The Poly-block coupling did its job on the off-camber tracks allowing smooth articulation. The 80L stainless steel water tank sits at the rear and everything else is nicely tucked away. Heavy-duty adjustable drop-down stabiliser legs sit on each corner giving easy levelling.




Set up was quick ‘n’ easy. Drop the legs and release the gas strut assisted boat rack. With no weight it rises fairly quickly and kept me on my toes, a strap would be handy to control the rack; or you could just tie a bit of rope on yourself.


From there, release the catches for the roof, connect the front winch, slacken the rear winch. The roof folds back as you wind from the front and after extending the internal support poles the tent section is complete. With two people on the job it’d be even quicker.


The awning diagram left me confused, and I gave up, unable to work it out.  I was instructed to lay the poles out and use the numbers on the poles to figure out where they go. A few poles were missing numbers adding to my confusion. I thought it strange that the ensuite tent attaches to the annexe on the opposite end to the plumbed water and LPG points.


Pull down was a little more difficult on my own. Folding up the camper was easy, it was just the reverse of setup, the roof rack again was a challenge. Stretch to kick out the lock bolts with my feet then work out to close the rack fully. If I let go, the gas struts would pull it open again. A strap would solve this issue too. I ended up hooking the rear winch up to the rack just enough to hold it until I could pull it closed.




The idea of forward-fold campers that offer somewhere to sleep and sit all on the same footprint is brilliant. However, the sacrifice is storage space. Hard floor campers have loads of space under the bed, this is lost and there isn’t an easy way to get that storage space back. With that said, this is not exclusive to MDC, more of a design observation. The current package includes the annex walls and ensuite privacy room, portable toilet and gas hot water unit.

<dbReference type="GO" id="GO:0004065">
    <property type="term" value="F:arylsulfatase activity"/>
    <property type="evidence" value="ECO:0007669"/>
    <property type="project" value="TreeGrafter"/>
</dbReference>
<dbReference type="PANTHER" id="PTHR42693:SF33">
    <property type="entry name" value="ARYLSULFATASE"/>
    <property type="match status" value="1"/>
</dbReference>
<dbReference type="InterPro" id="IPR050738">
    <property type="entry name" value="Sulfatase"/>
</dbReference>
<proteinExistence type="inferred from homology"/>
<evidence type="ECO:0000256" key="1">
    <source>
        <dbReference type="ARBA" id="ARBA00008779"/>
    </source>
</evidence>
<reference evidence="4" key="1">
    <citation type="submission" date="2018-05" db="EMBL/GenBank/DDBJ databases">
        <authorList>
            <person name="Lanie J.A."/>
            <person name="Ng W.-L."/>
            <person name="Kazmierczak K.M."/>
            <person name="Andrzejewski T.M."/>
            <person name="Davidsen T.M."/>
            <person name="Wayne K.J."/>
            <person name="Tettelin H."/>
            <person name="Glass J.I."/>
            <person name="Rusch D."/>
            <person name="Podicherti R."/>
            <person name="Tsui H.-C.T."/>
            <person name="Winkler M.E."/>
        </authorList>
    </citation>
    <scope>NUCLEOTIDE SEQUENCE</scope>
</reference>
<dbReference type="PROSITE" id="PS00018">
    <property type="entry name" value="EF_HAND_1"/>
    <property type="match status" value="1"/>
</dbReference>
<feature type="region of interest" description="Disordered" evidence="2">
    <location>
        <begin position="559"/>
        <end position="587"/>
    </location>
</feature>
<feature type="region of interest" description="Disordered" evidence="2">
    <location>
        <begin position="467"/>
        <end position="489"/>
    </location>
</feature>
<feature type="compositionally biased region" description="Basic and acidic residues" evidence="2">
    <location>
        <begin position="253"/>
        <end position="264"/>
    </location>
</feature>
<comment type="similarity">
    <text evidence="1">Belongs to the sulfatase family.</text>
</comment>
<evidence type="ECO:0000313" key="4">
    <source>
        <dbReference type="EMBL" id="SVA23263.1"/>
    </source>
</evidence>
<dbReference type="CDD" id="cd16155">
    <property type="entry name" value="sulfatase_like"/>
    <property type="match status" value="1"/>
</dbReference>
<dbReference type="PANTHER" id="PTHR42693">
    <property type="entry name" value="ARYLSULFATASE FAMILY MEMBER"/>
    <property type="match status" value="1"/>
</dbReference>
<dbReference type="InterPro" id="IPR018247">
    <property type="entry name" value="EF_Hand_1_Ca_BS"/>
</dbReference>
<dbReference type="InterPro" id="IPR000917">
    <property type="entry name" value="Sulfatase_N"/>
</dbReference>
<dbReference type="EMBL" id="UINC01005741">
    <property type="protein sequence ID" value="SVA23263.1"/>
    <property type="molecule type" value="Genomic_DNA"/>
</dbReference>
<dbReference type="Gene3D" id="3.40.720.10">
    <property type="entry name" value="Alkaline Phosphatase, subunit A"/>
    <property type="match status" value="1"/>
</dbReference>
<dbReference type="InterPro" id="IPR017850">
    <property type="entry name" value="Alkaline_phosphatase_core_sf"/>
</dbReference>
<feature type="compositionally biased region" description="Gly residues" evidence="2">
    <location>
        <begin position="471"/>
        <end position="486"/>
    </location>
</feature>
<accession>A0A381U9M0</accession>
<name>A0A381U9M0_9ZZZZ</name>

I would like to see a 240V inlet as standard and maybe increase the height of the camper sides by 30cm and, in turn, the seating by 30cm. With false flooring in the seat bases, crucial storage space will be created. The Jackson is an extremely capable entry-level camper trailer that handled the High Country tracks with aplomb. Throwing in a load of added extras at a bargain price represents great value for money.



CHASSIS: 100 x 50 x 3mm RHS drawbar, 70 x 50 x 3mm chassis & cross beams

DIMENSIONS: 5.2m overall length, 1.8m width, 2200 x 1800 x 625mm trailer, 4150 x 1750 x 2150mm opened trailer

COUPLING: Poly block off-road coupling

RIMS & TYRES: 4 x 16in 6-stud LandCruiser steel wheels with 265/75R16 LT MT

SUSPENSION: Independent trailing arms with dual shock absorbers and coil springs

WATER: 80L steel

POWER: 2 x 100AH batteries, 30 amp BMS, 180W solar panel

LIGHTING: 3 x LED light strips

CANVAS: 16oz Closeweave

WEIGHT: 1330kg tare, 160kg ball, 1900kg ATM

BRAKES: 10in electric brake drum

PRICE: from $15990



  • Quick to set up
  • Fridge slide to suit several different fridges
  • Rolling up the side wall opened up the space
  • Good seals prevented dust or water ingress.
  • Easy to tow



  • Boat rack requires a strap to ease opening and closing
  • Distinct lack of storage for large items
  • No 240V inlet to run the battery charger
  • Setting up the awning is overcomplicated
  • Issues with opening the rear door on my Prado due to the hand winch


For more information, visit MDC Camper Trailers and Offroad Caravans